Get your skates on. The Shanghai market is up 30% since the start of the year. Brazil is up 15%. Even Russia is recovering. Have we become so obsessed with what’s happening in our own backyard that we are failing to spot the opportunities across the globe?
Christopher Lees of JO Hambro Capital Management (JOHCM) thinks so. He runs the firm’s recently-launched Global Select fund and says the period of maximum correlation between developed and emerging markets may have already passed.
“When we launched in October virtually everything, including emerging markets, was in freefall. So we had a zero weighting in emerging markets and materials,” he says. “But the correlations – and the panic – peaked on November 20. After that we felt we could go back into China and Brazil.”
But is this just a temporary phenomenon? After all, forecasts on the Chinese economy suggest its growth rate may fall this year towards 6%, fabulous by western standards but possibly not enough to prevent social tensions spiralling.
Lees is sanguine. “Is it sustainable? Compare our government bailouts with theirs. The Chinese are paying for their bailouts with real cash. We are paying for ours with debt. I think we can start putting more back into emerging markets.”
His favourite in China is sohu.com, one of the biggest internet providers in the country, with a range of services such as real estate portals and social networking. But it is not immune to global gloom: its Nasdaq quote fell from a high of $90 in June last year, to $42 (£29) last week. But it fell much less steeply in the post-Lehman sell off than the market, and since mid November, it has stabilised.
Perhaps what gets Lees most excited is the opportunities that he reckons come from country risk. It became fashionable during the long boom to focus on stock risk rather than sector or country risk. So you examined, say, the energy sector globally and chose between Exxon, Petrobras, BP or Gazprom.
But that style of analysis was fatally flawed, as it failed to take into account country risk. Just look how much Russia fell out of favour. It didn’t matter that you found the best stock with the best fundamentals. Russia just wasn’t the place to be.
As a global manager, Lees is keen on reinstating country risk as a yardstick by which to organise a portfolio. And right now he sees the biggest risks in Europe and North America.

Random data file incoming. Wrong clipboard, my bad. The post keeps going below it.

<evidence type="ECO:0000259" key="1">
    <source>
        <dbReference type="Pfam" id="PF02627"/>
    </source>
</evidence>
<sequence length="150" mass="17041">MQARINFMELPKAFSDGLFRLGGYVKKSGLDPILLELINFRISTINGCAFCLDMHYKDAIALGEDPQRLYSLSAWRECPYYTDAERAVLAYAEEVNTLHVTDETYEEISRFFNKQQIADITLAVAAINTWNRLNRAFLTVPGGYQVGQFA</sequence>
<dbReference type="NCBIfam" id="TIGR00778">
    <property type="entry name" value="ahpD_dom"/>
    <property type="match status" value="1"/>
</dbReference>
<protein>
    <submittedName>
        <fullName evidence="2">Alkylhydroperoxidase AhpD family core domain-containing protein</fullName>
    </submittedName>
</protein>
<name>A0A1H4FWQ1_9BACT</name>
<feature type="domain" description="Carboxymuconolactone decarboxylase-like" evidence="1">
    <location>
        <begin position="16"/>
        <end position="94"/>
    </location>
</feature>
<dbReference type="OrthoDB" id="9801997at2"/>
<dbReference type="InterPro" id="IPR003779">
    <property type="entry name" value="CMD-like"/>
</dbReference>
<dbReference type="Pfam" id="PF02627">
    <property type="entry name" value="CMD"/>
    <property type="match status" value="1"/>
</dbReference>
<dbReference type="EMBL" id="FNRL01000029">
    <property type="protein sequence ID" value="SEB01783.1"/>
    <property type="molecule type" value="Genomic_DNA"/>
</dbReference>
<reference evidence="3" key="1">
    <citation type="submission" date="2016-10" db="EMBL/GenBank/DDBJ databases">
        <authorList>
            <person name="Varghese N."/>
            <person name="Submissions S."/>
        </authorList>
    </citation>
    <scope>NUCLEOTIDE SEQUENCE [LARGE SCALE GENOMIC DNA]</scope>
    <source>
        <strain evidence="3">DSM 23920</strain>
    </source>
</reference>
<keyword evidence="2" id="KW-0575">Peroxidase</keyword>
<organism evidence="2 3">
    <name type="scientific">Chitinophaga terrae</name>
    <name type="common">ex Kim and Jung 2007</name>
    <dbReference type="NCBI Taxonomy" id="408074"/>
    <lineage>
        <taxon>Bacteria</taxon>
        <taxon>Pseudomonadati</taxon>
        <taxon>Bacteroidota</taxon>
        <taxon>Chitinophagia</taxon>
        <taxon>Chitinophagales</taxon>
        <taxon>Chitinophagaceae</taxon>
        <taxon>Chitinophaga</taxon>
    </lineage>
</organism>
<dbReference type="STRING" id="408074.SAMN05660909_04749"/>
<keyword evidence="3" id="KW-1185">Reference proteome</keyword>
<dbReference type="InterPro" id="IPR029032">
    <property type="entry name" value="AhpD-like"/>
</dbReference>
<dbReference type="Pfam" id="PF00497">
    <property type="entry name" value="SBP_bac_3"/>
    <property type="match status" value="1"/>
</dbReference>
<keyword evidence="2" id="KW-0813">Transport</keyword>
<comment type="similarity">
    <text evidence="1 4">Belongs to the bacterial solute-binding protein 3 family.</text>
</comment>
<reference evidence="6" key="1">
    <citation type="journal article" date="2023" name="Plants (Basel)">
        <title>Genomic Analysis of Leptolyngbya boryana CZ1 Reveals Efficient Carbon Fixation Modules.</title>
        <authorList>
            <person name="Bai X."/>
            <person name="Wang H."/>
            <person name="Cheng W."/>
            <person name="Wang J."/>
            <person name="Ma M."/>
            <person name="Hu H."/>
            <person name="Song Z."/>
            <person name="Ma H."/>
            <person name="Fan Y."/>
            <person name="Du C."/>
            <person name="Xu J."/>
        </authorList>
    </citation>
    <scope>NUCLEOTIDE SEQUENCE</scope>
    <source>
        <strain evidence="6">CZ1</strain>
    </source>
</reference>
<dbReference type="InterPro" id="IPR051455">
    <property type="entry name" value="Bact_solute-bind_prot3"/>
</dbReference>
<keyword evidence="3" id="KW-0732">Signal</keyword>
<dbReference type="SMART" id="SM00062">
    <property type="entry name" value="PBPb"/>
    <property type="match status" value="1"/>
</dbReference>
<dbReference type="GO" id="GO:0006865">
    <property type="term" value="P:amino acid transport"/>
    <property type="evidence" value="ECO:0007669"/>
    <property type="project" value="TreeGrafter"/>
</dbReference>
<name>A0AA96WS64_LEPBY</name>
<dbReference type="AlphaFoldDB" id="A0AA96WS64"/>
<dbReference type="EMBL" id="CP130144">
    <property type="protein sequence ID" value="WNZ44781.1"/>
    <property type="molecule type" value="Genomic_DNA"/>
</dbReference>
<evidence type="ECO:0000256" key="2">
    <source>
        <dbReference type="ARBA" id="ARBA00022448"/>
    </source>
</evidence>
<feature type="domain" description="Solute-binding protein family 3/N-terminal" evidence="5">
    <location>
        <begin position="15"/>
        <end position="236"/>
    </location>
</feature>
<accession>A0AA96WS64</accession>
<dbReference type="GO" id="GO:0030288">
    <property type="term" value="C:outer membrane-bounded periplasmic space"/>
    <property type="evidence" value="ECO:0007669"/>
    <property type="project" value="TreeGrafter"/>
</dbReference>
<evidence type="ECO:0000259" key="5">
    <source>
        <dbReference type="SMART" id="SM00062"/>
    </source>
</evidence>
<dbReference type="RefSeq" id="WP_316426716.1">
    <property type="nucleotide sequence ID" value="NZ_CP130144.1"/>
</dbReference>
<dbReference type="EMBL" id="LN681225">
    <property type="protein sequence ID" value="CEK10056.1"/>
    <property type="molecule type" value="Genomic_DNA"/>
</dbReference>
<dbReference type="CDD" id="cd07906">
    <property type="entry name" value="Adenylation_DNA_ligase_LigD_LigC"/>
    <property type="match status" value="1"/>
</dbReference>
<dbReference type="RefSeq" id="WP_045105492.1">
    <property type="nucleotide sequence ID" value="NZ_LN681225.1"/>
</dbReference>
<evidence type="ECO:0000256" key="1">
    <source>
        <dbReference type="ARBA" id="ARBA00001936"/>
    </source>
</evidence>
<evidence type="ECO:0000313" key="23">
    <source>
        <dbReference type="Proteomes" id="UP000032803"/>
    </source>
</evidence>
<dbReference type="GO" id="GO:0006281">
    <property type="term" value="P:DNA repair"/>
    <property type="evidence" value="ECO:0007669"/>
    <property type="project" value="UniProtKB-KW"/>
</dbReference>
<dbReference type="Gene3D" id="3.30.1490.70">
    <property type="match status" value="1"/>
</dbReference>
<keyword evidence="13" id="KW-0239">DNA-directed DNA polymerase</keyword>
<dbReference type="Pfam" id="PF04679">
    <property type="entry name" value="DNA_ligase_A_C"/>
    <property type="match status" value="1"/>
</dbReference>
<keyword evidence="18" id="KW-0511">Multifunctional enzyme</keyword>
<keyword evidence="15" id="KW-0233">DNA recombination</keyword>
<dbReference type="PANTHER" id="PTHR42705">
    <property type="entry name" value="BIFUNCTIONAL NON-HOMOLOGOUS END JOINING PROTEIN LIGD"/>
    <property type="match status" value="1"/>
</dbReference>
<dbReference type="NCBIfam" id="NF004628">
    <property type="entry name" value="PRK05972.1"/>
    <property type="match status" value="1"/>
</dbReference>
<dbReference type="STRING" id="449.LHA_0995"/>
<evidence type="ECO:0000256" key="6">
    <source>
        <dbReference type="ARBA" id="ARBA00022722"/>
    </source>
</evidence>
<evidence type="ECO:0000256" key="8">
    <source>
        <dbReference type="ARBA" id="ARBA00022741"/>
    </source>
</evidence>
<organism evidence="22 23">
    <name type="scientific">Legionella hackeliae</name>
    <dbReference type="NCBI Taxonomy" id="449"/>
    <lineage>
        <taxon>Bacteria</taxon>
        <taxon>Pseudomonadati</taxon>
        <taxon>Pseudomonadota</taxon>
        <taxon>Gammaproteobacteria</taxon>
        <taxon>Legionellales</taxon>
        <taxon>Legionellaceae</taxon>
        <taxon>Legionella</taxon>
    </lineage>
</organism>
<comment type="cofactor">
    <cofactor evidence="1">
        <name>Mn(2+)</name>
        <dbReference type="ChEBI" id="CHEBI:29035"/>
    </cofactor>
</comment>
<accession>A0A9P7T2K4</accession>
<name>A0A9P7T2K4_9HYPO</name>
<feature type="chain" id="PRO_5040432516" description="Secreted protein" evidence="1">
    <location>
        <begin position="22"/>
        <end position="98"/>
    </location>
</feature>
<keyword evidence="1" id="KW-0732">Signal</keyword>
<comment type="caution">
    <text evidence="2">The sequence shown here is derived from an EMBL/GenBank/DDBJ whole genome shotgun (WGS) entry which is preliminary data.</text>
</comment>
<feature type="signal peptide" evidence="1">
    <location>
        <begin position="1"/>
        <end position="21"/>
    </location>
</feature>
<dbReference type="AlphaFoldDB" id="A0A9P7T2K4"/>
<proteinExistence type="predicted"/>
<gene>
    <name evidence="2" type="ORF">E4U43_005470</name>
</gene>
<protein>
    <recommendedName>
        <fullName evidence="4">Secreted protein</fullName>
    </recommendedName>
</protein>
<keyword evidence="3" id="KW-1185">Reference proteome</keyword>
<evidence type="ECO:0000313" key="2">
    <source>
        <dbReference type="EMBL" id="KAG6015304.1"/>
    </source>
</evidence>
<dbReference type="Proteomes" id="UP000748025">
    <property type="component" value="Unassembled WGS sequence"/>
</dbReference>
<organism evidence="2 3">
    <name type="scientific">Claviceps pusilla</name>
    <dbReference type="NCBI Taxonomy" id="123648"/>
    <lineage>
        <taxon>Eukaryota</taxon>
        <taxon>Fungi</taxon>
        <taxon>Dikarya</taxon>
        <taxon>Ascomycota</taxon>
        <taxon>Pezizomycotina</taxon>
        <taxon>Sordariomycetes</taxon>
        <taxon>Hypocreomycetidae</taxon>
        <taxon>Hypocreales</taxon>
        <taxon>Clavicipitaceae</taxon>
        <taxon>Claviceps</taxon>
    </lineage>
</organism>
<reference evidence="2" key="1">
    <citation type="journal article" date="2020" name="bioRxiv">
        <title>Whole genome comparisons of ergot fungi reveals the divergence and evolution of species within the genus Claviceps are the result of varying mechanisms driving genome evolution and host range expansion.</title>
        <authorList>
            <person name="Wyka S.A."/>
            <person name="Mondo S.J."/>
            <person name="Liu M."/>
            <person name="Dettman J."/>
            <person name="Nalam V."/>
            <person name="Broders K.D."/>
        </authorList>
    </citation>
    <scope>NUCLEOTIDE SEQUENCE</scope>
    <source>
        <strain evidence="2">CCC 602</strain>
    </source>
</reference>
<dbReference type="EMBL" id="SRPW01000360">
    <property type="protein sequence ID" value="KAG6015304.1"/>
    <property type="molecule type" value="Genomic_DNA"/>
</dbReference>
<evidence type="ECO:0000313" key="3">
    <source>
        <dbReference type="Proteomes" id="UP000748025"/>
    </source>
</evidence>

He says that for a UK investor, the correlation between Europe and North American markets is simply too high – instead “you make money by allocating east versus west.”
Perhaps his most contrarian position is in Japan. Some of the numbers coming out of Japan at the moment are horrific. Exports fell by 49.4% in February, with shipments of cars to the US down 71%. That towering current account surplus is disappearing fast. The yen appears to be painfully overvalued, and the International Monetary Fund is forecasting a 5.8% decline in the country’s GDP this year.
But what excites Lees is that Japan is the country which has seen all this before. It knows about zombie banks. It knows about deflation. It has lived with it for two decades.
“When we launched this fund, one of the likely scenarios we had outlined for markets was what we termed ‘the Japan roadmap’. We were talking about Japan as it was during the 1990s – a post-bubble economy littered with zombie companies and zombie banks. Over this decade, the return on equity totally collapsed in Japan and only relatively recently has there been an improvement. It is now clear to us that we are headed down this path in the West.”
Lees peppers his conversation with the phrase “mean reversion”. He says that correlations are not static and that nearly all fundamentals mean-revert. The Tokyo market recently hit a 26-year low, which suggests it will start to mean-revert.
But what on earth would you buy in Japan right now, especially if you think the yen is about to weaken? Lees likes some technology stocks, such as Nintendo, and (rather bravely) Japanese real estate trusts.
“During February, we purchased shares in Nintendo. In part, this reflected our discomfort with the consensus long position in the yen. Having previously positioned the portfolio to benefit from a stronger yen (that is: lots of Japanese domestic mid-cap stocks and zero exporters), we began to feel that the knee-jerk relationship of weak markets translating into a strong yen no longer made sense.”
As the yen weakens – and personally I reckon it’s ripe for a radical shift – then exporters such as Nintendo should benefit disproportionately.
But Lees says investors should learn from the long bear market in Japan – and what it tells us about possible future market behaviour in post-bubble Britain.
“In the Japanese bear market you have had to radically change your investment strategy. You have had to trade a lot more as markets rotate and grind.”
The investment in real estate ties in with a wider JOHCM belief in the value of commercial property assets. Its veteran UK equity income manager Clive Beagles has started to buy UK real estate through companies such as Segro and construction group Kier, while European manager Rod Marsden is keen on building materials group CRH.
“Yields on commercial property are pricing in extraordinary potential default rates,” says Beagles. Do we really think ultra blue-chip tenants such as government offices in Westminster are really going to fail to pay? Then why are investors demanding yields of 8-10%?
“The key thing about real estate is that unlike the banks, it is supported by real assets,” says Lees.
Each of the senior managers at JOHCM, a boutique that doesn’t impose a house view, believe that we are past the point of maximum bearishness. The ‘Baghdad Bounce’ of March, 2003 was the trough of that particular cycle – yet in the months before, there were sectors that were already recovering. JOHCM sees such signs today, across the globe. Has the Obama bounce already begun?